“It’s such a tactile industry—it’s not as easy to launch [in this climate],” agreed Yumusaklar. Though Schumacher is moving forward with some of its new introductions, other soon-to-launch lines are currently held up in color trials, with the company’s designers waiting on new colorways of their designs from mills that aren’t currently open. “In terms of supply chains, our warehouses are open, we’re open five days a week overall,” he says. “We do see that some supply chains are a little trickier than others. We do have a little bit of concern around India, but our stock levels are fine—there are no immediate interruptions yet.”
Beware of backlogs
Many mills are still working, albeit at a reduced capacity and with longer lead times. Operations will eventually ramp up again—but even when the time comes, both Reynolds and Yumusaklar agree: At some point, there are going to be serious delays. “The majority of [textile artists] have some stock available, so when designers reach out [right now], it’s fine, but [eventually] it will be depleted,” says Reynolds. The fabric you love is probably in stock now, but by this summer it might not be. “The backlog is something to be mindful of—you’ll have to get in the line. It’s like grocery stores right now—I’m stuck with all the food that no one wants.”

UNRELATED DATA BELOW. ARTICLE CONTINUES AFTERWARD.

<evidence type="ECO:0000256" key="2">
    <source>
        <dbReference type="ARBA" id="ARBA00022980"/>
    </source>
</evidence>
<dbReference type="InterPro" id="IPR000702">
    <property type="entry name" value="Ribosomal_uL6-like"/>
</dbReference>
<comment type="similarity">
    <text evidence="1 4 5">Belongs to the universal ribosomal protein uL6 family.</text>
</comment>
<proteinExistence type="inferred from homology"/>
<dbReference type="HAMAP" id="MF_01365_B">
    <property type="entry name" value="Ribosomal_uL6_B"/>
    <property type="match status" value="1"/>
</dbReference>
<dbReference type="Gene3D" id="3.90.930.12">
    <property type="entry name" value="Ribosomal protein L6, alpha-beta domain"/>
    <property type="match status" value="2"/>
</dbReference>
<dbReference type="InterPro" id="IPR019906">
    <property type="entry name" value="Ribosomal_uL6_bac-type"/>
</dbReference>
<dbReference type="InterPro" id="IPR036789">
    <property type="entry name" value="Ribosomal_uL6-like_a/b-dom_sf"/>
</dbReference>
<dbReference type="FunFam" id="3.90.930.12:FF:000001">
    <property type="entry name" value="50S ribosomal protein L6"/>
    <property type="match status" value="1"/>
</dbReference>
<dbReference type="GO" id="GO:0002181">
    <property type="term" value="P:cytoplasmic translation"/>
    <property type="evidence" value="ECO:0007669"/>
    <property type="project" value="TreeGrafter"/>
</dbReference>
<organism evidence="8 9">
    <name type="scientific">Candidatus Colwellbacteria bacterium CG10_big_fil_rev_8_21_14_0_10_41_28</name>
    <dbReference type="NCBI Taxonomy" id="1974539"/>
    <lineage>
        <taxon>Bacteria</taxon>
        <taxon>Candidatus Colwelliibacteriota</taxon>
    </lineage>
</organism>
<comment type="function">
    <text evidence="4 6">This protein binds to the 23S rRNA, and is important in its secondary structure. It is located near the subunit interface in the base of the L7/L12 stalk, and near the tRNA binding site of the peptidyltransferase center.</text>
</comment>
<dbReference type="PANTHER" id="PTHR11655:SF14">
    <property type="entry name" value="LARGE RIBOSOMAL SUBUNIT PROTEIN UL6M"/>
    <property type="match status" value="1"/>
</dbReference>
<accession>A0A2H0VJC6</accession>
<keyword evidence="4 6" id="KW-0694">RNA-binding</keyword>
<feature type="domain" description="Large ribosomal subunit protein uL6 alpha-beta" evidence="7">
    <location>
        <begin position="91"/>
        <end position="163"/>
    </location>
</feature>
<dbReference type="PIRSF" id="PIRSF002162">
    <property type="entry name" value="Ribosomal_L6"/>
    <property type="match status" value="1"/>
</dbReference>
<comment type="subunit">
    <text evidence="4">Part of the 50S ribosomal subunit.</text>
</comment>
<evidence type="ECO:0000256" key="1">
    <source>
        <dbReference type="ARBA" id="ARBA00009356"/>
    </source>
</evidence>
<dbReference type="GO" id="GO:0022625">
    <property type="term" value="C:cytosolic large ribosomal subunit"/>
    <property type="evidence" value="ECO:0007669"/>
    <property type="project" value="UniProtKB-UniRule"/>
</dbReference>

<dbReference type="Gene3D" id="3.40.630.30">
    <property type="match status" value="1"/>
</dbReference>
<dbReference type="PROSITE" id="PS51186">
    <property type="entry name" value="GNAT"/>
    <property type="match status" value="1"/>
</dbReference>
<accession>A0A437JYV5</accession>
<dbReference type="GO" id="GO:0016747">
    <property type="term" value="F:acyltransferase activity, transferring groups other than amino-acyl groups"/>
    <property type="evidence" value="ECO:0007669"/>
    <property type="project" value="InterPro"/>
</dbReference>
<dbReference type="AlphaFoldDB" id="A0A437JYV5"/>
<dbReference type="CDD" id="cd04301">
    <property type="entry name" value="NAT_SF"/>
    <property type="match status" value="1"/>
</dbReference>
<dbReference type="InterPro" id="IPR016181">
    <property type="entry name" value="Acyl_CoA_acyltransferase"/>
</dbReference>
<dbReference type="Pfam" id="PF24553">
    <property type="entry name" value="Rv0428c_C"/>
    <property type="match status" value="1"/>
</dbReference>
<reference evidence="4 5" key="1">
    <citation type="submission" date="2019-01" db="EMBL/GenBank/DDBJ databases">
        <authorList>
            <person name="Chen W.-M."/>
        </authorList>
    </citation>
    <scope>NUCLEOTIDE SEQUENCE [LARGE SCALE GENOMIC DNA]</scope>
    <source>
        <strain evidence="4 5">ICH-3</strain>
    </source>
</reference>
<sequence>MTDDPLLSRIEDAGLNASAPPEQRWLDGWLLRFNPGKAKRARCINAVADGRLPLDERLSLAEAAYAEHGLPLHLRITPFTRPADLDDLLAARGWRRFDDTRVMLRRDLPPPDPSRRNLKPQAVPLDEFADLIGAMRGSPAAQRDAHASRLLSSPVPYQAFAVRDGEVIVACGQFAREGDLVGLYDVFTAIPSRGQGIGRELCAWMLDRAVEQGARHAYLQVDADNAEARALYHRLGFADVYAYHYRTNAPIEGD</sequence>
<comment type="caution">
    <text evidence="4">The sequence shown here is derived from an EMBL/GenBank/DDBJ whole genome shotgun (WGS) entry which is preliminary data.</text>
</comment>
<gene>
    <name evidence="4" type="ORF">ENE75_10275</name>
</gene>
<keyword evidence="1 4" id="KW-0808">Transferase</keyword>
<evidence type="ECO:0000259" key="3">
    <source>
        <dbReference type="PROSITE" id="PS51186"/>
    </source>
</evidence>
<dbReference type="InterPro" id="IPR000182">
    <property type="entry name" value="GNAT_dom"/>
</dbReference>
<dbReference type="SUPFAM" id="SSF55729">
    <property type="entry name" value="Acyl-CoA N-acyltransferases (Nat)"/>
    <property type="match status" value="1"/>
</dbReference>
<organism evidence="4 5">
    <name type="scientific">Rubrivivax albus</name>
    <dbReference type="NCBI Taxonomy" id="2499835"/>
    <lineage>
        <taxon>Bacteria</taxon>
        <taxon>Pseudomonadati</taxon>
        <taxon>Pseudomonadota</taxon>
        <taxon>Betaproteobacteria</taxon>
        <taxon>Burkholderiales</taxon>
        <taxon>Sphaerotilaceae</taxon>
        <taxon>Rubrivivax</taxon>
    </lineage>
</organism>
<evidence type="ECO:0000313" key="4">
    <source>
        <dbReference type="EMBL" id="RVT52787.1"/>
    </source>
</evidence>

The future of samples—and showrooms
Now that showroom spaces have been shuttered, Yumusaklar hopes that their reopening will hasten a transition that’s been a long time coming. “Showrooms have been changing for quite a while,” he says. “Everybody said traffic in design centers is going down, and that’s been a trend for a long time.” Though he says the showroom will remain an essential resource, Yumusaklar sees websites playing an increasingly important role in the way textiles are specified. Schumacher already offers everything from memo ordering to inventory checks online; in the future, “the website is going to be the first go-to,” he says. Most decorators come to the showroom once a quarter—and that’s OK with Yumusaklar, as long as the metrics of showroom success adjust too. “I don’t think you can measure [a showroom’s success] in traffic,” he adds.